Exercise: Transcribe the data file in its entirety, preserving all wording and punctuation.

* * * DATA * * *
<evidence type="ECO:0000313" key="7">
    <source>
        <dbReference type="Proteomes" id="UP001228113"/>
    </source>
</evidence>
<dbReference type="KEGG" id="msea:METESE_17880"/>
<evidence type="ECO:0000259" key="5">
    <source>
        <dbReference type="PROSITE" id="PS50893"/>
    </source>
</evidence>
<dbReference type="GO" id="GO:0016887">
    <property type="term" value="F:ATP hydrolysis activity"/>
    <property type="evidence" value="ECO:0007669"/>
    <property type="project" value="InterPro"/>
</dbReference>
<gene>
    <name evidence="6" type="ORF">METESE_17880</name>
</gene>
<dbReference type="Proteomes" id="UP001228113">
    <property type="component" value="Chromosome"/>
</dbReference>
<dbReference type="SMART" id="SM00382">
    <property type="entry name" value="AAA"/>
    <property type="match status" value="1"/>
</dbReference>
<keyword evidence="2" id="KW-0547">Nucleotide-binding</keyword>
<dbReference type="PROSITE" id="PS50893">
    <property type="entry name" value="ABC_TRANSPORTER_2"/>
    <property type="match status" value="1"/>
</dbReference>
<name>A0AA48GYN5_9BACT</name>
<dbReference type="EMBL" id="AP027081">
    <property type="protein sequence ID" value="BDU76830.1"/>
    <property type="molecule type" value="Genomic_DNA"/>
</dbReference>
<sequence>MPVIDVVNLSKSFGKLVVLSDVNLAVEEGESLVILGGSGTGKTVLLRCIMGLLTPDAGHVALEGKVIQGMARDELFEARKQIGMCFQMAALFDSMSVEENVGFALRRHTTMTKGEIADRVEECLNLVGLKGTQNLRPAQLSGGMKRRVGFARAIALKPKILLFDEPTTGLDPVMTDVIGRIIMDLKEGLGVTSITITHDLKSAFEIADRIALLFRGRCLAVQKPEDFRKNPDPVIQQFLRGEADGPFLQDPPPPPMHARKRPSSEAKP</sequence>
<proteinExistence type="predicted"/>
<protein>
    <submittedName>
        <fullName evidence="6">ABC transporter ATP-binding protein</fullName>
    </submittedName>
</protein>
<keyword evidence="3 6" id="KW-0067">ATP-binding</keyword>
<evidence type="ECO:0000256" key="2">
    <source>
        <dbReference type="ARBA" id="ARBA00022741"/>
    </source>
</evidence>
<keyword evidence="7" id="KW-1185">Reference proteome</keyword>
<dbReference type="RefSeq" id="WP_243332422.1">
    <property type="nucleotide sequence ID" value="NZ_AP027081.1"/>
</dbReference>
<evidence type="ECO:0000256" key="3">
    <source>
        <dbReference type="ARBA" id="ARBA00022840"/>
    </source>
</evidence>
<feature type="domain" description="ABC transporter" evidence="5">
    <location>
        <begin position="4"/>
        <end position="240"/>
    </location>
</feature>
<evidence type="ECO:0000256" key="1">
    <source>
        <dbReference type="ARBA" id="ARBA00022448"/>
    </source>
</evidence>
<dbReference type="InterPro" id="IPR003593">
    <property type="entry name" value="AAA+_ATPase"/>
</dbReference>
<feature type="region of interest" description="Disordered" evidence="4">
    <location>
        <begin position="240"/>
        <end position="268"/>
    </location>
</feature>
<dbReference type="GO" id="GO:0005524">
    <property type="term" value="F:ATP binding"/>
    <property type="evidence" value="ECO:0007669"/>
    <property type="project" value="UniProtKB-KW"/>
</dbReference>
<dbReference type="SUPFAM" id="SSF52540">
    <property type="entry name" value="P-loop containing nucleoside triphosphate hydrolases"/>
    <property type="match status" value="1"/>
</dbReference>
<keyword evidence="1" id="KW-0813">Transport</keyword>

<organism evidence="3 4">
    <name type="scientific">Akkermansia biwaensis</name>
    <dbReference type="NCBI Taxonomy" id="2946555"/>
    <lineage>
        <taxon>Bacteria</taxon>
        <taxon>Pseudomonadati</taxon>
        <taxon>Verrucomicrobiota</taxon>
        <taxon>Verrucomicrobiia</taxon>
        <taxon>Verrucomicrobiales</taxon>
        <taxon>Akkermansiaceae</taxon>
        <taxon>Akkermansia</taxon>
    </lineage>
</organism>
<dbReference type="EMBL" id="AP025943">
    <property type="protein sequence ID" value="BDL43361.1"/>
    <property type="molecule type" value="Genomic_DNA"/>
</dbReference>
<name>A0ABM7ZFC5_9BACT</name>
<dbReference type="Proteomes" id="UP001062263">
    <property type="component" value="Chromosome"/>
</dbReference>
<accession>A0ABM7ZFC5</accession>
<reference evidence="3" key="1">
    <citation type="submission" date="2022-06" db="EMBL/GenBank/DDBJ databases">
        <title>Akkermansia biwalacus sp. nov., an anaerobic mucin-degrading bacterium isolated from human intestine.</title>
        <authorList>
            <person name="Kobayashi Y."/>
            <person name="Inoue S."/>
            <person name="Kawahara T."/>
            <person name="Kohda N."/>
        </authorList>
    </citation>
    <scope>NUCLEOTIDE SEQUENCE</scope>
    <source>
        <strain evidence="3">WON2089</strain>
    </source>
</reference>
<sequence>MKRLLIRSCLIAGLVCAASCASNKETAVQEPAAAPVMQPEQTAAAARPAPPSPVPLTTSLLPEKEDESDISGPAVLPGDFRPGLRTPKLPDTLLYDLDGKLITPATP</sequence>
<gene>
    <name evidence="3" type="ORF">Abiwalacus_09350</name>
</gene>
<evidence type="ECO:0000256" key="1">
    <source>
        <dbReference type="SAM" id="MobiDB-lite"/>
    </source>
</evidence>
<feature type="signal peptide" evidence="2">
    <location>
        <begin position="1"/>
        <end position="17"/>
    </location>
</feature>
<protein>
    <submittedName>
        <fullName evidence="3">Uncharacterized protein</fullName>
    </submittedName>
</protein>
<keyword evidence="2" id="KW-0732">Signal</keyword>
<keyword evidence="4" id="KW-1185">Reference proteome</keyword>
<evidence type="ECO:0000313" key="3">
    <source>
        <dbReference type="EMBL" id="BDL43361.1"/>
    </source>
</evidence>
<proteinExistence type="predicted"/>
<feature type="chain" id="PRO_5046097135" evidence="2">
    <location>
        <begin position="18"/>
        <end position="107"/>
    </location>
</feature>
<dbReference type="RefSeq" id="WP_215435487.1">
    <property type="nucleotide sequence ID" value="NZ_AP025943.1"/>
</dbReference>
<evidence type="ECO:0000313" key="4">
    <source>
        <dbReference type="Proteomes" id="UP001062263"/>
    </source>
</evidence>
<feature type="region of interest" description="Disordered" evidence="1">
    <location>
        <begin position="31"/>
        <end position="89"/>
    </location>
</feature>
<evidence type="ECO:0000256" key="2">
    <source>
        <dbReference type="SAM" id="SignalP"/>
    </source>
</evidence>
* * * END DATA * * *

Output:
<evidence type="ECO:0000313" key="7">
    <source>
        <dbReference type="Proteomes" id="UP001228113"/>
    </source>
</evidence>
<dbReference type="KEGG" id="msea:METESE_17880"/>
<evidence type="ECO:0000259" key="5">
    <source>
        <dbReference type="PROSITE" id="PS50893"/>
    </source>
</evidence>
<dbReference type="GO" id="GO:0016887">
    <property type="term" value="F:ATP hydrolysis activity"/>
    <property type="evidence" value="ECO:0007669"/>
    <property type="project" value="InterPro"/>
</dbReference>
<gene>
    <name evidence="6" type="ORF">METESE_17880</name>
</gene>
<dbReference type="Proteomes" id="UP001228113">
    <property type="component" value="Chromosome"/>
</dbReference>
<dbReference type="SMART" id="SM00382">
    <property type="entry name" value="AAA"/>
    <property type="match status" value="1"/>
</dbReference>
<keyword evidence="2" id="KW-0547">Nucleotide-binding</keyword>
<dbReference type="PROSITE" id="PS50893">
    <property type="entry name" value="ABC_TRANSPORTER_2"/>
    <property type="match status" value="1"/>
</dbReference>
<name>A0AA48GYN5_9BACT</name>
<dbReference type="EMBL" id="AP027081">
    <property type="protein sequence ID" value="BDU76830.1"/>
    <property type="molecule type" value="Genomic_DNA"/>
</dbReference>
<sequence>MPVIDVVNLSKSFGKLVVLSDVNLAVEEGESLVILGGSGTGKTVLLRCIMGLLTPDAGHVALEGKVIQGMARDELFEARKQIGMCFQMAALFDSMSVEENVGFALRRHTTMTKGEIADRVEECLNLVGLKGTQNLRPAQLSGGMKRRVGFARAIALKPKILLFDEPTTGLDPVMTDVIGRIIMDLKEGLGVTSITITHDLKSAFEIADRIALLFRGRCLAVQKPEDFRKNPDPVIQQFLRGEADGPFLQDPPPPPMHARKRPSSEAKP</sequence>
<proteinExistence type="predicted"/>
<protein>
    <submittedName>
        <fullName evidence="6">ABC transporter ATP-binding protein</fullName>
    </submittedName>
</protein>
<keyword evidence="3 6" id="KW-0067">ATP-binding</keyword>
<evidence type="ECO:0000256" key="2">
    <source>
        <dbReference type="ARBA" id="ARBA00022741"/>
    </source>
</evidence>
<keyword evidence="7" id="KW-1185">Reference proteome</keyword>
<dbReference type="RefSeq" id="WP_243332422.1">
    <property type="nucleotide sequence ID" value="NZ_AP027081.1"/>
</dbReference>
<evidence type="ECO:0000256" key="3">
    <source>
        <dbReference type="ARBA" id="ARBA00022840"/>
    </source>
</evidence>
<feature type="domain" description="ABC transporter" evidence="5">
    <location>
        <begin position="4"/>
        <end position="240"/>
    </location>
</feature>
<evidence type="ECO:0000256" key="1">
    <source>
        <dbReference type="ARBA" id="ARBA00022448"/>
    </source>
</evidence>
<dbReference type="InterPro" id="IPR003593">
    <property type="entry name" value="AAA+_ATPase"/>
</dbReference>
<feature type="region of interest" description="Disordered" evidence="4">
    <location>
        <begin position="240"/>
        <end position="268"/>
    </location>
</feature>
<dbReference type="GO" id="GO:0005524">
    <property type="term" value="F:ATP binding"/>
    <property type="evidence" value="ECO:0007669"/>
    <property type="project" value="UniProtKB-KW"/>
</dbReference>
<dbReference type="SUPFAM" id="SSF52540">
    <property type="entry name" value="P-loop containing nucleoside triphosphate hydrolases"/>
    <property type="match status" value="1"/>
</dbReference>
<keyword evidence="1" id="KW-0813">Transport</keyword>

<organism evidence="3 4">
    <name type="scientific">Akkermansia biwaensis</name>
    <dbReference type="NCBI Taxonomy" id="2946555"/>
    <lineage>
        <taxon>Bacteria</taxon>
        <taxon>Pseudomonadati</taxon>
        <taxon>Verrucomicrobiota</taxon>
        <taxon>Verrucomicrobiia</taxon>
        <taxon>Verrucomicrobiales</taxon>
        <taxon>Akkermansiaceae</taxon>
        <taxon>Akkermansia</taxon>
    </lineage>
</organism>
<dbReference type="EMBL" id="AP025943">
    <property type="protein sequence ID" value="BDL43361.1"/>
    <property type="molecule type" value="Genomic_DNA"/>
</dbReference>
<name>A0ABM7ZFC5_9BACT</name>
<dbReference type="Proteomes" id="UP001062263">
    <property type="component" value="Chromosome"/>
</dbReference>
<accession>A0ABM7ZFC5</accession>
<reference evidence="3" key="1">
    <citation type="submission" date="2022-06" db="EMBL/GenBank/DDBJ databases">
        <title>Akkermansia biwalacus sp. nov., an anaerobic mucin-degrading bacterium isolated from human intestine.</title>
        <authorList>
            <person name="Kobayashi Y."/>
            <person name="Inoue S."/>
            <person name="Kawahara T."/>
            <person name="Kohda N."/>
        </authorList>
    </citation>
    <scope>NUCLEOTIDE SEQUENCE</scope>
    <source>
        <strain evidence="3">WON2089</strain>
    </source>
</reference>
<sequence>MKRLLIRSCLIAGLVCAASCASNKETAVQEPAAAPVMQPEQTAAAARPAPPSPVPLTTSLLPEKEDESDISGPAVLPGDFRPGLRTPKLPDTLLYDLDGKLITPATP</sequence>
<gene>
    <name evidence="3" type="ORF">Abiwalacus_09350</name>
</gene>
<evidence type="ECO:0000256" key="1">
    <source>
        <dbReference type="SAM" id="MobiDB-lite"/>
    </source>
</evidence>
<feature type="signal peptide" evidence="2">
    <location>
        <begin position="1"/>
        <end position="17"/>
    </location>
</feature>
<protein>
    <submittedName>
        <fullName evidence="3">Uncharacterized protein</fullName>
    </submittedName>
</protein>
<keyword evidence="2" id="KW-0732">Signal</keyword>
<keyword evidence="4" id="KW-1185">Reference proteome</keyword>
<evidence type="ECO:0000313" key="3">
    <source>
        <dbReference type="EMBL" id="BDL43361.1"/>
    </source>
</evidence>
<proteinExistence type="predicted"/>
<feature type="chain" id="PRO_5046097135" evidence="2">
    <location>
        <begin position="18"/>
        <end position="107"/>
    </location>
</feature>
<dbReference type="RefSeq" id="WP_215435487.1">
    <property type="nucleotide sequence ID" value="NZ_AP025943.1"/>
</dbReference>
<evidence type="ECO:0000313" key="4">
    <source>
        <dbReference type="Proteomes" id="UP001062263"/>
    </source>
</evidence>
<feature type="region of interest" description="Disordered" evidence="1">
    <location>
        <begin position="31"/>
        <end position="89"/>
    </location>
</feature>
<evidence type="ECO:0000256" key="2">
    <source>
        <dbReference type="SAM" id="SignalP"/>
    </source>
</evidence>